Nadia Lopez, the former Brownsville principal who went viral after a student praised her on Humans of New York as the most influential person in her life – and people donated nearly 1.4million dollars for her “academics” to visit Harvard – naturally could get VIP treatment when returning to the school she founded.
Instead, narrow-minded city educators treated her like a prowler when she visited the school on April 13.
“I was told that my presence created tension. I was literally told I shouldn’t come back,” a stunned Lopez said in cellphone video moments after leaving Mott Hall Bridges Academy.
She is now under investigation by the DOE for “unauthorized” visits, taking photos of students without permission and posting images on her Instagram page, officials said.
“I can’t even express how hurtful it is,” Lopez told the Post.
She said she had never been accused of misconduct and wanted nothing more than to raise the college 6-8 and its 204 students, 98% of whom were black and low-income Hispanic. “I got into it.”
After 10 years as principal, Lopez resigned from the school in 2021 to battle autoimmune kidney disease, which doctors attributed to work-related stress – 12-14 hour days and what she called a lack of DOE support.
But she stayed in touch with her colleagues and graduates from Mott Hall Bridges – who call the school a second family – while gaining a reputation as a motivational speaker, consultant and leadership coach. She recently started a podcast, Detention, which deals with public education issues.
The dispute with the DOE brass erupted when Lopez was filmed near Mott Hall Bridges for a documentary about empowering black girls, starring Laquana Lane, a former student who survived cancer at 16.
Laquana wanted to visit a beloved teacher, Mrs. Graham. So the two walked into the school – and checked in with the security guard.
Laquana, now 21, kissed and talked with her sixth grade teacher, as Lopez stood by.
They also told Acting Director Laura Onwuka about Laquana’s trip to Ghana, which Lopez helped organize through a nonprofit run by a model and activist she mentored. “It was a good conversation,” recalls Laquana.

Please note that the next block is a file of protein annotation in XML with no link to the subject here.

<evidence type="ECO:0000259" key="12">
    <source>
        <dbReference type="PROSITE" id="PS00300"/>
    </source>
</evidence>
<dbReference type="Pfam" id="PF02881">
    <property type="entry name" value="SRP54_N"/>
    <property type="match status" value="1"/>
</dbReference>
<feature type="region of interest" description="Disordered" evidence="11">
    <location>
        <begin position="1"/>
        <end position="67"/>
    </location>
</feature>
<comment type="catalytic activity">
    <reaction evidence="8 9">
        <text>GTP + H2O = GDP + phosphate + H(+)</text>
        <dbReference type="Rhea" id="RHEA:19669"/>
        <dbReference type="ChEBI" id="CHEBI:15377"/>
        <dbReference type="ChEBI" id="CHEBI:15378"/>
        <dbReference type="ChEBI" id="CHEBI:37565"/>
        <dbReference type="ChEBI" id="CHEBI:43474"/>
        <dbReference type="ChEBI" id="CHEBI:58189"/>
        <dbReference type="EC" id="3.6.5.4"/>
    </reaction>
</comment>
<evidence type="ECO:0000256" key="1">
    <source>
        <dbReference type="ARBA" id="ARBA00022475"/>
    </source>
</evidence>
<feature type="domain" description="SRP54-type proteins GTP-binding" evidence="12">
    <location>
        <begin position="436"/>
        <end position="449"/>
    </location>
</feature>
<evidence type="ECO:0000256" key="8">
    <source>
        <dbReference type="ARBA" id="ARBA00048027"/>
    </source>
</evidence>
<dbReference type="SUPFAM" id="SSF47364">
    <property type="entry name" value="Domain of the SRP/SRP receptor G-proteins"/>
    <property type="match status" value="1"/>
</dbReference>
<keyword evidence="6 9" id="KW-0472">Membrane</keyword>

But as they walked out, District 23 Superintendent Miatheresa Pate and her deputy, Josephine Van-Ess, approached. Within earshot of Laquana, Pate told Lopez she was not welcome to return to school.
“I was shocked,” Laquana said. “I felt bad for Mrs Lopez, knowing that she was not allowed to return to the school she built. It was quite sad.
According to insiders, the friction began during a previous surprise visit in March. Lopez sat down with Onwuka for almost an hour, sharing the school’s history and best practices. She also gave her successor a bag with a candle, a mug, a can of tea, a diary and a signed copy of her book.
She also handed out mini-packets for teachers with Lifesavers and other candies, tissue packets and flower seeds” – “because you are planting seeds in (students’) lives”.
But later she ruffled feathers by sending faculty members an email titled “Thanks to the team” that criticized the school’s management.
“It is abundantly clear that the current climate and culture does not represent the expectations I have set for our academics or the staff at our beloved school,” she wrote. “Those currently appointed to the post of [Mott Hall Bridges] DOE leadership, have no idea what it means to be part of something that was created to challenge mediocrity and the status quo.
Lopez said teachers told her about low staff morale.
During that visit, Lopez also chatted with students, reminding some who wandered the halls to return to class. She filmed a short video and took photos of students working, posting several images to her Instagram page.
“It’s something I’ve always done to celebrate the children of Brownsville in a world that didn’t expect much from them,” she said.
The Special Investigative Commissioner for City Schools confirmed Friday that the school has filed a complaint against Lopez. SCI said it referred the complaint to the DOE’s Office of Special Investigations. A DOE spokesperson said the agency would not comment.
The DOE slap comes despite Lopez widely acclaiming a public school in a poor and violence-ridden neighborhood. Lopez and Vidal Chastanet, the eighth-grader who spoke to Humans of New York, appeared on television with Robin Roberts and Ellen DeGeneres.
President Obama invited Lopez and Vidal to visit him in the Oval Office. Lopez then received a “Black Girls Rock” award at an event featuring Michelle Obama.
Lopez gave a “TED Talk,” a popular online lecture, about his management style and his mantra: “He who opens a school door, closes a prison,” as Victor Hugo said.
For four years, Lopez used donations to take sixth- through eighth-graders to Harvard — to let them know they belonged to the most prestigious institutions — as well as Yale, St. Francis College, LaGuardia Community College and historically black colleges.
She wrote a book, “The Bridge to Brilliance; How a director in a tough community inspires the world.